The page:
Internet Genius Does Impressive Detective Work, Uses Google Earth to Recover Stolen Car

Google Earth helped the man recover his car 6 photos
Photo: Bogdan Popa/autoevolution/Google
Picture of Google Street View' Subaru ImprezaGoogle Street View Car in Orlando, Florida, United States.Google Street View Car after crash in MichiganLocation of accident on Google MapsGoogle Street View
Technology often comes to the rescue when owners try to recover their stolen cars, and Apple's AirTag is living proof. The pill-shaped tracker can provide valuable location data, helping car owners and police determine precisely where a stolen vehicle is at any given time.
23-year-old Jayy Robinson did not have AirTags in his two vehicles that got stolen not long ago. A thief broke into his home, found the keys to his Seat and Volkswagen Golf, stole them, and eventually drove away with both cars.

Robinson contacted the police but decided to ask for help online, hoping someone would find his cars. And they did, as a friend came across a Snapchat story when an unnamed individual was trying to sell a Seat that looked a lot like Robinson's.

The two decided to interact with the seller, asking for more information about the car. The thief asked for 2,000 British pounds to return the car without knowing that the two detectives wannabe were already conducting a clever investigation to determine the cars' location. They used details appearing in the footage posted online by the thief, including the name of a housing estate on a wheelie bin, to get an approximate location of the vehicles.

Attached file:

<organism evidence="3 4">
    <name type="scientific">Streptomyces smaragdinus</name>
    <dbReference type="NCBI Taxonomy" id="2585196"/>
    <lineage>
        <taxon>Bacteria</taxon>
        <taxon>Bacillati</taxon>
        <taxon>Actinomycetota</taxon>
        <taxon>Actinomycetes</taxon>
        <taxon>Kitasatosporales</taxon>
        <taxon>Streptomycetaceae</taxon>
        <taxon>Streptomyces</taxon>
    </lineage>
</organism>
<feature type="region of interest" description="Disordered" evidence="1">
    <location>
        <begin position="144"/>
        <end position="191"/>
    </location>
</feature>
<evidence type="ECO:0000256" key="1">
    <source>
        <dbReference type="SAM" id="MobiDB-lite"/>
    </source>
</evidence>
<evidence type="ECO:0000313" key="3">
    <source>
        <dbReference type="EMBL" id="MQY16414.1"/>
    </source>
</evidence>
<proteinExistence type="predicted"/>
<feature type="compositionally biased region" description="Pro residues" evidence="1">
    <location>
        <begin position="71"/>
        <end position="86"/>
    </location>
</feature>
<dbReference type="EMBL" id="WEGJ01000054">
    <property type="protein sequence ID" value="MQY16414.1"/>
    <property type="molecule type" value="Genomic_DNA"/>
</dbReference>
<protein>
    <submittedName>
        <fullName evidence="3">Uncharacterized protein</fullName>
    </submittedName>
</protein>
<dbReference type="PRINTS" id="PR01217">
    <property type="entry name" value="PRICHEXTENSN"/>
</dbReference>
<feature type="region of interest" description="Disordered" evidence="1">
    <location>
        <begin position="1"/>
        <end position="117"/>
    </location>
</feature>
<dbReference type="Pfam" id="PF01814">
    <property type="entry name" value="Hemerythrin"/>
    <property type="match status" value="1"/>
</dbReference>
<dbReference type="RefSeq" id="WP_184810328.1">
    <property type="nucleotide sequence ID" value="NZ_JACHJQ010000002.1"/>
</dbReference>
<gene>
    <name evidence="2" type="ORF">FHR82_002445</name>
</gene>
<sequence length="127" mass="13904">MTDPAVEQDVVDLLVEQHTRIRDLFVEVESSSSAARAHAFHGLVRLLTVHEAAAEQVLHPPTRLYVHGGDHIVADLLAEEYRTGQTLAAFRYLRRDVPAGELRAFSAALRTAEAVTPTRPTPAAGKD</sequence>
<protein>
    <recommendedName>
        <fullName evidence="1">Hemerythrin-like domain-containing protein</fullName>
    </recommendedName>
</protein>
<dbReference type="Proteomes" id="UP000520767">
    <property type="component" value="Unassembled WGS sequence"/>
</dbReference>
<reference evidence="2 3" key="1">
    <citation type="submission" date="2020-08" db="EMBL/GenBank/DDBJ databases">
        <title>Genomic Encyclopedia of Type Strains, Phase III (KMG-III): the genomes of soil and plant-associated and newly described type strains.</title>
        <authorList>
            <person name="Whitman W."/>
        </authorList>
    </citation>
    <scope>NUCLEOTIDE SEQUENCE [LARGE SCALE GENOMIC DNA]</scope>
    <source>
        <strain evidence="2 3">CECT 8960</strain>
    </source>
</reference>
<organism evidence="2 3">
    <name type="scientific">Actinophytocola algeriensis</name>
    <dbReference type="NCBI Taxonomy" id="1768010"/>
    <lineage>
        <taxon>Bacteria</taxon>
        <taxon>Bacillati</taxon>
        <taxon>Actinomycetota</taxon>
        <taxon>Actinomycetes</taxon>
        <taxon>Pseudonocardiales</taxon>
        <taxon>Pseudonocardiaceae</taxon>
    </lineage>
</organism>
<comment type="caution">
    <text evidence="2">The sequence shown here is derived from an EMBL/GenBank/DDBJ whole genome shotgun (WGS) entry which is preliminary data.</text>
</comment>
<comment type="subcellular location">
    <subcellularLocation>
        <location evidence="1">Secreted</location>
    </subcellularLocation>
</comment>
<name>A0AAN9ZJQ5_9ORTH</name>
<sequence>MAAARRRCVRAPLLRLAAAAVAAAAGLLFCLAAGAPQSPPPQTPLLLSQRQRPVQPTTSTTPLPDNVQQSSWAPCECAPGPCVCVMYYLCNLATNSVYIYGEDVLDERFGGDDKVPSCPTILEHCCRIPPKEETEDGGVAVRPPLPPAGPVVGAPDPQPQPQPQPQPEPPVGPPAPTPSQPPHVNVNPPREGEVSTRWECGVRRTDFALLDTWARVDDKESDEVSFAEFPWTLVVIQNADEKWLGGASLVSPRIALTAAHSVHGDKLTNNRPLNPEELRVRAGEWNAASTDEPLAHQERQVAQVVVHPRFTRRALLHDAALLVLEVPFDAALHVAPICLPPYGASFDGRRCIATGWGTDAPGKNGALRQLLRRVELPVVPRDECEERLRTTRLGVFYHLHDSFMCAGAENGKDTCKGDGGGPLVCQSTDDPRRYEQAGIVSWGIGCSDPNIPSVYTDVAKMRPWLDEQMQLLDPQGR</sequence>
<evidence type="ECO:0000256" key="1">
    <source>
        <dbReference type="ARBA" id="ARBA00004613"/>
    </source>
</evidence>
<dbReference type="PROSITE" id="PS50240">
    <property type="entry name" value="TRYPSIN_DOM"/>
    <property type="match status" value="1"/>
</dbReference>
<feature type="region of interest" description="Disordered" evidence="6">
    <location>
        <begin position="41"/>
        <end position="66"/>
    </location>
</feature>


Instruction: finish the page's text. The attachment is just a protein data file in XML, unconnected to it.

After a few online searches, they switched to Google Earth to pinpoint the exact location on the map. They eventually determined where the vehicles were parked, so Robinson again contacted the police, asking for help to recover them.

He eventually decided to take matters into his own hands, so he went to the reported location and found the Seat parked on the side of the street. He jumped inside the car and drove away. The Volkswagen Golf wasn't around, but the man hoped the police would help recover his second car, too.

However, Robinson says the police didn't help him. Several days later, the case was still pending allocation, so the brave man had no option but to search for the vehicles on his own.

Meanwhile, the police also responded in statements for the local media, claiming the search for the missing vehicle is underway. The officers don't seem to have any clue about where it might be parked, but they ask citizens to help by providing any information that could help with the investigation and locate the missing Volkswagen Golf.

Google Earth played a key role in this case, but hats off to Robinson, who demonstrated genuine detective skills this time. However, I can't help but emphasize that recovering the car on his own is extremely dangerous, as someone who breaks into your house and steals your car might not have a problem doing worse things if you end up face to face with them.
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About the author: Bogdan Popa
Bogdan Popa profile photo

Bogdan keeps an eye on how technology is taking over the car world. His long-term goals are buying an 18-wheeler because he needs more space for his kid’s toys, and convincing Google and Apple that Android Auto and CarPlay deserve at least as much attention as their phones.
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